The Struggle For Independence In Charlotte Perkins

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The Struggle For Independence In Charlotte Perkins Gilman’s The Yellow Wallpaper. Essay, Research Paper “The Yellow Wallpaper” Charlotte Perkins Gilman’s “The Yellow Wallpaper” is the story of women’s struggle for independence in a patriarchal society. In the story the wallpaper is an important symbol as is the woman behind it. The narrator’s thoughts about the wallpaper tell us a great deal of how she feels about the situation she is in. The theme of the story is that by tearing off the chains of oppression one can obtain independence. The wallpaper in the story has two layers, one that is most evident and one that is symbolic and therefore less visible. The outside layer is in fact a person’s false front, the one that people let society see, the image of

what society expects, if you will. In the beginning of the story the narrator hates the wallpaper, “I never saw a worse paper in my life.” (140). The wallpaper is a representation of how women conform according to society’s standards. During the time in which the narrator lived, the late 1800’s, society had very patriarchal standards, that is to say women were expected to behave properly and be subservient. Her hatred of this conformist attitude becomes known to us when she states, “It is dull enough [ ] constantly irritate [ ] lame uncertain curves [ ]” (140). In essence she hates having to act the way society dictates. The woman behind the wallpaper is a symbol of the narrator’s inner-self, her real identity. Just as the woman in the paper yearns for freedom,

“And she is all the time trying to climb through [ ]” (150), so does the narrator as we see when she says, “[ ] how I wish he would let me go and make a visit to [ ]” (144). Both these women are striving for escape but are prevented from doing so. Her overly protective husband stops the narrator and the bars in the pattern of the wallpaper block the woman in the wallpaper. People behave differently when they are being watched as do the narrator and the woman. When people know they are being observed they usually act according to a certain set of standards. The woman in the wallpaper behaves differently in the dark than she does when it is bright as we see when the narrator tells us, “Then in the very bright spots she keeps still, and in the very shady spots she just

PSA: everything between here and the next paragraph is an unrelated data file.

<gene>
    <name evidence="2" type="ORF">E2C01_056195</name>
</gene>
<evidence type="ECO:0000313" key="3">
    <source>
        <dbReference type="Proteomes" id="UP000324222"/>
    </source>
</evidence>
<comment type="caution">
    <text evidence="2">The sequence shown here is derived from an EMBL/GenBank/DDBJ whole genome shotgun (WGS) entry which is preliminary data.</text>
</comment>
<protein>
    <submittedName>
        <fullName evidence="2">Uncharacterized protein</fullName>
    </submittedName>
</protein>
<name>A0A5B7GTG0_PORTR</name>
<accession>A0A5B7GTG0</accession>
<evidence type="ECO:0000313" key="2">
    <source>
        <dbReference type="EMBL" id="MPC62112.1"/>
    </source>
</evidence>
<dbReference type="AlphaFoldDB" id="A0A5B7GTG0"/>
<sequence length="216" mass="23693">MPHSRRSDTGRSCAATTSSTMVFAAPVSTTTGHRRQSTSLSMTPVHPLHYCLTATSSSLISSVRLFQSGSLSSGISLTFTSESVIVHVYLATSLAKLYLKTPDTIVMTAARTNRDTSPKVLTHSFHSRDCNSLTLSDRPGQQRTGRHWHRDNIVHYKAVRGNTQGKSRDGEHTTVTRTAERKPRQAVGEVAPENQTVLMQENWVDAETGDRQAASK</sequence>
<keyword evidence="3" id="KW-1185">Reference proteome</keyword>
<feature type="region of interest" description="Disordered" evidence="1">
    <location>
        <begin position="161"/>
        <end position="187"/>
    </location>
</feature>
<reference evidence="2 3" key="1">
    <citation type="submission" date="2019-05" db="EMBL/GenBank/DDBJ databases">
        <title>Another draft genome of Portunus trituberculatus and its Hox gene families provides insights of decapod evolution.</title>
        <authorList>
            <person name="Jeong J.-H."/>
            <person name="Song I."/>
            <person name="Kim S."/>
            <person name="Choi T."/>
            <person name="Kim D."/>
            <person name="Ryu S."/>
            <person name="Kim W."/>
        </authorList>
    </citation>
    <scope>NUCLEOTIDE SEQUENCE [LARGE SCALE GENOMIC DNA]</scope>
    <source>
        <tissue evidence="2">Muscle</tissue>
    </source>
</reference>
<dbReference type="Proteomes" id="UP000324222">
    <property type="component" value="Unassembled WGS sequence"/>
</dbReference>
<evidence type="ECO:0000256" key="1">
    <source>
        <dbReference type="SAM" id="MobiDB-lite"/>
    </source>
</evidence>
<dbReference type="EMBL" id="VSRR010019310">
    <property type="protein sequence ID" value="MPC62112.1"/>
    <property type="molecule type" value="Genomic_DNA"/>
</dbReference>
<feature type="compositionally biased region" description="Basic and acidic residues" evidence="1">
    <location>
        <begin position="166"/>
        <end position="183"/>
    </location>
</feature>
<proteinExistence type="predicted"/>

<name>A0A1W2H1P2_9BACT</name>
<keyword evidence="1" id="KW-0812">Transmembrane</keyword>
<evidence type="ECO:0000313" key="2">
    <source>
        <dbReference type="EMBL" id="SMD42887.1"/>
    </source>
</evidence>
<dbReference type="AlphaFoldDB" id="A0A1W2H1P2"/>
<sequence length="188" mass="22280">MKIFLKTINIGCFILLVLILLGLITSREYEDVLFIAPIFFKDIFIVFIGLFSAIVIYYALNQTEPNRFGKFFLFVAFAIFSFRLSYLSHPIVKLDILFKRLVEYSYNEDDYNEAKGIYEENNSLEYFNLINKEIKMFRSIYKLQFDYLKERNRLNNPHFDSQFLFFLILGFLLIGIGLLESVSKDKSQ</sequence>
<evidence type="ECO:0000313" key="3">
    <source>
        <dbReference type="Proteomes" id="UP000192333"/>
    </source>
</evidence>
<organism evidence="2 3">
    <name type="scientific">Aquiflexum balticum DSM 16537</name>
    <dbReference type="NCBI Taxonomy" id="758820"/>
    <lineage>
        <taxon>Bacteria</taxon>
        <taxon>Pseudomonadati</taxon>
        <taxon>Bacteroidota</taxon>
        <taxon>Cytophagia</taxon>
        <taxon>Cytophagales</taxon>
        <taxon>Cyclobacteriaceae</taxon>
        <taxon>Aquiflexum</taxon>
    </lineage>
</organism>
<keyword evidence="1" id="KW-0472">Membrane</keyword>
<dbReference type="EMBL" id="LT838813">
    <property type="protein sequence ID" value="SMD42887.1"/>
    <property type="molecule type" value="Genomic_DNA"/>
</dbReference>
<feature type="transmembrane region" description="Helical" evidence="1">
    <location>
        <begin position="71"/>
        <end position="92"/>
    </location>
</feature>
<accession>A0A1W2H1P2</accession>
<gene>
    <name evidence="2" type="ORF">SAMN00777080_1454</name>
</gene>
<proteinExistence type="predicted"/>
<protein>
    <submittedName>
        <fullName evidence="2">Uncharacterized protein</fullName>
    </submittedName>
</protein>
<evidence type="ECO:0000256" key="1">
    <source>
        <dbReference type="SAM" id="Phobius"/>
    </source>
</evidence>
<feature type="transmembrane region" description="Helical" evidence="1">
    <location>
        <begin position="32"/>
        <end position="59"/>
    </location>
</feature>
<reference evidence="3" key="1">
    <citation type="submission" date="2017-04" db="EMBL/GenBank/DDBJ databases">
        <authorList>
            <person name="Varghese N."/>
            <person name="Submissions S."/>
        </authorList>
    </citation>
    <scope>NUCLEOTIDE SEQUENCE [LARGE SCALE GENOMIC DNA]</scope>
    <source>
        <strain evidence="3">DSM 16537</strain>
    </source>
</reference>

takes hold of the bars and shakes them hard.” (150). This is exactly the same behavior the narrator exhibits. When someone is around she is quiet and subdued, but when she is alone she does all sorts of things like writing or peeling off the wallpaper. In both circumstances the women were in the spotlight, and repressed their will to do as they pleased. This is a mirror image of how women in the 1800s had to meet secretly to organize them-selves in order to tear down the wallpaper of society’s oppressive standards. Later on in the story the narrator begins to tear away at the paper, “I pulled and she shook, I shook and she pulled, and before morning we had pulled off yards of that paper.” (152), in order to help the woman escape from her imprisonment. While doing this,

the paper seems to enjoy her futile attempts at removing all of it. “Then I peeled off all the paper I could reach standing on the floor. It sticks horribly and the pattern just enjoys it!” (153). This is precisely how people react when they see women trying to fight against patriarchal confines. People, men in particular, usually find women’s attempt at self-expression, individuality, or equality to be rather cute or humorous Near the end of the story the narrator and the woman become one, “I wonder if they all come out of that wallpaper as I did?” (153). This is a very important fact that the narrator tells us. From this we can determine that she has succeeded in breaking down the walls of oppression and gained her independence. The narrator has become united with her